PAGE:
Rapid plant movement

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The Venus Flytrap is one of a small group of plants that are capable of rapid movement
Mimosa pudica folding leaflets inward

Rapid plant movement means quick movement of plant structures, usually under a second.

For example, the Venus Flytrap closes its trap in about 100 milliseconds.[1] Some other carnivorous plants, such as the bladderworts, also have a rapid response to insects.

The Dogwood Bunchberry, Cornus canadensis, has a flower which opens its petals and fires pollen in less than 0.5 milliseconds. The record is currently held by the White Mulberry tree, Morus alba, whose leaves are used to cultivate silkworms. It is also notable for the rapid release of its pollen, which is launched at over half the speed of sound. The stamens act as catapults, releasing stored elastic energy in just 25 µs. "This is the fastest motion yet observed in biology, and approaches the theoretical physical limits for movements in plants".[2]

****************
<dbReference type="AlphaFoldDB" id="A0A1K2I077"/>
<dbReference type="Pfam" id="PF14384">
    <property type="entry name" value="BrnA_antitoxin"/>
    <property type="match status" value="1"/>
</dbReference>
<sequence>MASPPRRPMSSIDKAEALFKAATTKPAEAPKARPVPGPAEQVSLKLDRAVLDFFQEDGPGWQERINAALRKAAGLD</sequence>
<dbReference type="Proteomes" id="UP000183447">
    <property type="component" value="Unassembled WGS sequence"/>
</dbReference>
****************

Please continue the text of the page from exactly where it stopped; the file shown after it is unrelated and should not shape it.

The very widespread genus Impatiens gets its common name, "touch-me-not", from its seed capsules. When the capsules mature, they "explode" when touched, shooting seeds several metres away. A comparatively slow-moving plant is Mimosa pudica, which closes its leaflets in a graceful sequence.

These rapid plant movements contrast with the more common, and much slower "growth-movements" of plants. They are called tropisms.

Charles Darwin in 1880 published his last work before his death, The Power of Movement in Plants.

Related pages[change | change source]

References[change | change source]

  1. Forterre Y. et al 2005. How the Venus flytrap snaps.PDF (318 KB) Nature 433: 421–425. doi:10.1038/nature03185
  2. Taylor P.E. et al 2006. High-speed pollen release in the white mulberry tree, Morus alba L.. Sexual Plant Reproduction 19(1): 19–24. doi:10.1007/s00497-005-0018-9